It is already clear that the economic damage caused by Covid19 has been enormous, although the overall scale of this damage remains unclear and will depend to a large extent on the speed with which the economy recovers. This will mean many company directors will face difficult decisions in the weeks and months ahead and will need to bear in mind that, when the continued solvency of their companies is uncertain, they have a legal duty to consider the best interests of the creditors as a whole, or risk personal liability.

In the short term, government measures such as the Coronavirus Job Retention Scheme and the deferral of tax payments have gone a considerable way towards mitigating the worst immediate effects of the coronavirus pandemic on cash flows for many UK companies.

However, much of this assistance was put in place in the immediate aftermath of the lockdown and appears to assume a relatively quick economic bounce-back. It remains to be seen whether this is the case, but it is clear that a prolonged downturn could mean that many formerly viable businesses face the possibility of insolvency.

The long-established position for company directors is that when the continued solvency of their company becomes uncertain, although the normal legal duties applicable to directors will continue to apply, these will also include a requirement to consider the best interests of the creditors of the company as a whole. A failure to do so can result in personal liability for directors in a number of ways, including:

  • Wrongful Trading

Under the Insolvency Act 1986, a director can be made personally liable for the losses of a company which continues to trade in circumstances where the director knew, or ought to have known, that there was no reasonable prospect of avoiding a formal insolvency.

  • Misfeasance/Breach of Duty

Directors can incur personal liability by allowing their company to enter into transactions, prior to a formal insolvency, that breach the provisions of the Insolvency Act 1986 (for example by allowing the company to pay certain creditors in preference to others with the intention of putting those creditors in a better position than the general body of creditors, or allowing the company to transfer assets for less than their true value).

  • Fraudulent Trading

Anyone who is knowingly a party to a company recklessly incurring credit when there is no reasonable prospect of meeting the debt could be liable under the fraudulent trading provisions of the Insolvency Act 1986, resulting in both civil and criminal sanctions.

Introduction of new legislation

The economic consequences of the Coronavirus pandemic are without modern precedent and, when considering how to best preserve their businesses amid enormous uncertainty, directors have been understandably nervous about the potential consequences of getting things wrong. This is particularly so when considering whether or not to take on significant new debt (for example under the Coronavirus Business Interruption Loan Scheme). With this in mind, on 28 March 2020, the government announced that it would introduce legislation at “the earliest opportunity” to:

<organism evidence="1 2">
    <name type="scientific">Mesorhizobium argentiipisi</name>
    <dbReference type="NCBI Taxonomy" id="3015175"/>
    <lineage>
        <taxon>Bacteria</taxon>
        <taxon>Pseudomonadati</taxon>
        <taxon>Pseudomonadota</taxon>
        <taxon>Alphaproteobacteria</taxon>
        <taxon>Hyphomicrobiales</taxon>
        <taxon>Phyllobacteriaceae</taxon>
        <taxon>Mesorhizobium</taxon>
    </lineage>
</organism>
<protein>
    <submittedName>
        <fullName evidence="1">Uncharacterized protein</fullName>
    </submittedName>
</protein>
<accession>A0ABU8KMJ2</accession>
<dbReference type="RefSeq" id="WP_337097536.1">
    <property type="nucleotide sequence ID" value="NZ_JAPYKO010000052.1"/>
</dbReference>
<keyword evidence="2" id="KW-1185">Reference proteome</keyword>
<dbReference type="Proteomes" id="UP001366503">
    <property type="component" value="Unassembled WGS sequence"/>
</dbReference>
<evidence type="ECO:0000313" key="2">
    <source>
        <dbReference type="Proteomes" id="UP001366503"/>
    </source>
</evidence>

• temporarily suspend the wrongful trading provisions retrospectively from 1 March 2020 for three months (this has since been extended to 30 June); and

• add new restructuring tools, including:

  • a moratorium for companies giving them breathing space from creditors enforcing their debts for a period of time while they seek a rescue or restructure;
  • protection of supplies to enable them to continue trading during the moratorium; and
  • a new restructuring plan, binding creditors to that plan.

The hope is that, by removing the risk of personal liability for wrongful trading at a time when companies’ survival is in question, this will make it easier for directors to take advantage of the substantial government-backed financial support being made available to support the economy during the current crisis – much of it in the form of loans which will ultimately need to be repaid.

It should be noted that directors still have a clear duty to act in good faith to promote the interests of the company and that other provisions of the Insolvency Act, including those relating to fraudulent trading, continue to be relevant.

As always, where a company is in financial difficulties one of the best steps its directors can take in order to guard against personal liability is to seek professional advice from insolvency practitioners, lawyers, and accountants.

For further information, please contact Stephen McElhone on 0116 281 6237 or email

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